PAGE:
Ten cases of Mycobacterium avium subsp. hominissuis infections linked to equine abortions in Japan, 2018-2019

Vet Med Sci. 2021 May;7(3):621-625. doi: 10.1002/vms3.411. Epub 2020 Dec 18.


Bacterial placentitis in horses commonly results in abortion, premature birth or compromised neonatal foal health. Although mycobacterial infections are generally uncommon in horses, 10 equine abortion cases caused by Mycobacterium avium subsp. hominissuis (MAH) infections occurred between 2018 and 2019 in Japan. They occurred on seven Thoroughbred horse farms in the Hidaka district of Hokkaido, but direct contact among the mares on different farms was not recorded. Most cases were characterized by extensive pathological lesions of the placenta, which are not typical in cases of common pathogenic bacteria such as Streptococcus zooepidemicus and Escherichia coli. All abortions featured white-yellow exudates on the surface of the placenta. Mycobacterial granuloma formations were histologically found in the placenta and fetal organs, and acid-fast bacteria were isolated from the placenta, fetal samples (heart, lung, liver, kidney, spleen and stomach contents) or uterine lavage fluid. The greatest number of bacteria was isolated from necrotic lesions on the placenta, which could be an important site for bacterial isolation in mycobacterial equine abortions. The isolates were identified as MAH based on internal genome sequences. In variable number tandem repeat analysis, all patterns of the strains were identical. Single nucleotide polymorphism analysis of the core genome grouped all strains in the II-a/SC3 subcluster. Both results reveal that these strains share the same genetic background, suggesting that the horses had been infected by the same unknown contagious source.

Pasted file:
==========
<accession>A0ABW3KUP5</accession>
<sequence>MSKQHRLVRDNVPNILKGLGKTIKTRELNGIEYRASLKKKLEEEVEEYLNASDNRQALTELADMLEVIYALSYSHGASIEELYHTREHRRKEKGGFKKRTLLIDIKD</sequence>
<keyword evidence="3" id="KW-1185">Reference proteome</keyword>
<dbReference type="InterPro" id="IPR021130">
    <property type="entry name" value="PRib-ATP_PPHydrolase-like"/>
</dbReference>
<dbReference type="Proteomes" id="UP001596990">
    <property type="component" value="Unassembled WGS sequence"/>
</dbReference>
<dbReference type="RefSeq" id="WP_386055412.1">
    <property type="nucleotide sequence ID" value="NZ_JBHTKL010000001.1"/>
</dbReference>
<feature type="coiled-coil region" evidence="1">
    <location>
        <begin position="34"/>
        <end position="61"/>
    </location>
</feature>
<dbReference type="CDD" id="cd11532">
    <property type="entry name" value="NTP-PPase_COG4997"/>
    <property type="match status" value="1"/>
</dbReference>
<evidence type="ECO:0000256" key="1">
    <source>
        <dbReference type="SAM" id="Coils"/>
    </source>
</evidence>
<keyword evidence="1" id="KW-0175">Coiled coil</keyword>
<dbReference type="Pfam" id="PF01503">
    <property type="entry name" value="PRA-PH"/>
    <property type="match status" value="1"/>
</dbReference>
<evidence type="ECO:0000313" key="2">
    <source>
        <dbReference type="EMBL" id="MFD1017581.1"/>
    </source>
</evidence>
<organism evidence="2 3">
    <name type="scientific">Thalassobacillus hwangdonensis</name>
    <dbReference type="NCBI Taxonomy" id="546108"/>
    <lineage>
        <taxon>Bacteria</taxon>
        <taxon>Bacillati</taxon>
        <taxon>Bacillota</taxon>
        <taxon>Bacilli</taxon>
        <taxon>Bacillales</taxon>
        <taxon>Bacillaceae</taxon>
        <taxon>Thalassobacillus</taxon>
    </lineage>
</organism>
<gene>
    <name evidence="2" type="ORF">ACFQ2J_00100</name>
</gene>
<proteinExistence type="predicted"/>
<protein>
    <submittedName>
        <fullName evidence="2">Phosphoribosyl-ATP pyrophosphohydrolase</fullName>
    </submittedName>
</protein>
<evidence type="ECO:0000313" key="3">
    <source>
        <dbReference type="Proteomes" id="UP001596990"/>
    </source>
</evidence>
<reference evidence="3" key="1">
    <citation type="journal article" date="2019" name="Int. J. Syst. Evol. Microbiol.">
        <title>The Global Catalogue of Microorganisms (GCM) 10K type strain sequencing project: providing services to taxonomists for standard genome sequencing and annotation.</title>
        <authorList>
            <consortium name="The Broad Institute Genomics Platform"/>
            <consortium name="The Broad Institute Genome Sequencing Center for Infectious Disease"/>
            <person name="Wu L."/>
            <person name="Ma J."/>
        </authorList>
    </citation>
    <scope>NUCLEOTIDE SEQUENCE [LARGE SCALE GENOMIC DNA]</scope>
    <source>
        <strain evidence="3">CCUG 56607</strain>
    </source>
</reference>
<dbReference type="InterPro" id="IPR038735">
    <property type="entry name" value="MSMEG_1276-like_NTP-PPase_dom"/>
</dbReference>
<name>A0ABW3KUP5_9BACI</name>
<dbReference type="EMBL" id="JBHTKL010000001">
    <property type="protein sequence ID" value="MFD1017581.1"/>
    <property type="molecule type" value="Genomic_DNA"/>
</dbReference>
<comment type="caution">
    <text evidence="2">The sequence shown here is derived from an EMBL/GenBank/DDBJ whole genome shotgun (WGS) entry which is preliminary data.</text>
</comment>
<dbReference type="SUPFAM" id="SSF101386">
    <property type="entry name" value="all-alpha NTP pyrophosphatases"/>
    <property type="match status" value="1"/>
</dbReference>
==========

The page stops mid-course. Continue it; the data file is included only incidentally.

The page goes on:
Keywords: Mycobacterium avium complex; aborted fetus; horses; placenta diseases.

Publication types

  • Case Reports

MeSH terms

  • Abortion, Veterinary / microbiology*
  • Animals
  • Horse Diseases / microbiology*
  • Horses
  • Japan
  • Mycobacterium / physiology*
  • Mycobacterium Infections / microbiology
  • Mycobacterium Infections / veterinary*

Supplementary concepts

  • Mycobacterium avium subsp. hominissuis